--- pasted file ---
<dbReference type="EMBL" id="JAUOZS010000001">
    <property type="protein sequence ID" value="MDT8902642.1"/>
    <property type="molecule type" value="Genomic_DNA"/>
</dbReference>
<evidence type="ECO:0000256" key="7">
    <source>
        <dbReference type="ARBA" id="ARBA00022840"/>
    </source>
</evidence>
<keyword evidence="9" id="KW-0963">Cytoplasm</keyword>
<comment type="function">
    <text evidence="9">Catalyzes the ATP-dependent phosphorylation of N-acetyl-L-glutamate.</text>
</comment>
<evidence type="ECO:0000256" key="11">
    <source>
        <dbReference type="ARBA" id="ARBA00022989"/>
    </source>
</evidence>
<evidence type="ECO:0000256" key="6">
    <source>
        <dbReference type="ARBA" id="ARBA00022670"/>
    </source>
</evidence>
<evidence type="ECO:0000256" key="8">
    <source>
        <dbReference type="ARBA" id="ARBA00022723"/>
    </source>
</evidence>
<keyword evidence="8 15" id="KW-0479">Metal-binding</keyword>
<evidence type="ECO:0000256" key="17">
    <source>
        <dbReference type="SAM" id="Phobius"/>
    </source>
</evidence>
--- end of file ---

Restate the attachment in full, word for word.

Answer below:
<dbReference type="EMBL" id="JAUOZS010000001">
    <property type="protein sequence ID" value="MDT8902642.1"/>
    <property type="molecule type" value="Genomic_DNA"/>
</dbReference>
<evidence type="ECO:0000256" key="7">
    <source>
        <dbReference type="ARBA" id="ARBA00022840"/>
    </source>
</evidence>
<keyword evidence="9" id="KW-0963">Cytoplasm</keyword>
<comment type="function">
    <text evidence="9">Catalyzes the ATP-dependent phosphorylation of N-acetyl-L-glutamate.</text>
</comment>
<evidence type="ECO:0000256" key="11">
    <source>
        <dbReference type="ARBA" id="ARBA00022989"/>
    </source>
</evidence>
<evidence type="ECO:0000256" key="6">
    <source>
        <dbReference type="ARBA" id="ARBA00022670"/>
    </source>
</evidence>
<evidence type="ECO:0000256" key="8">
    <source>
        <dbReference type="ARBA" id="ARBA00022723"/>
    </source>
</evidence>
<keyword evidence="8 15" id="KW-0479">Metal-binding</keyword>
<evidence type="ECO:0000256" key="17">
    <source>
        <dbReference type="SAM" id="Phobius"/>
    </source>
</evidence>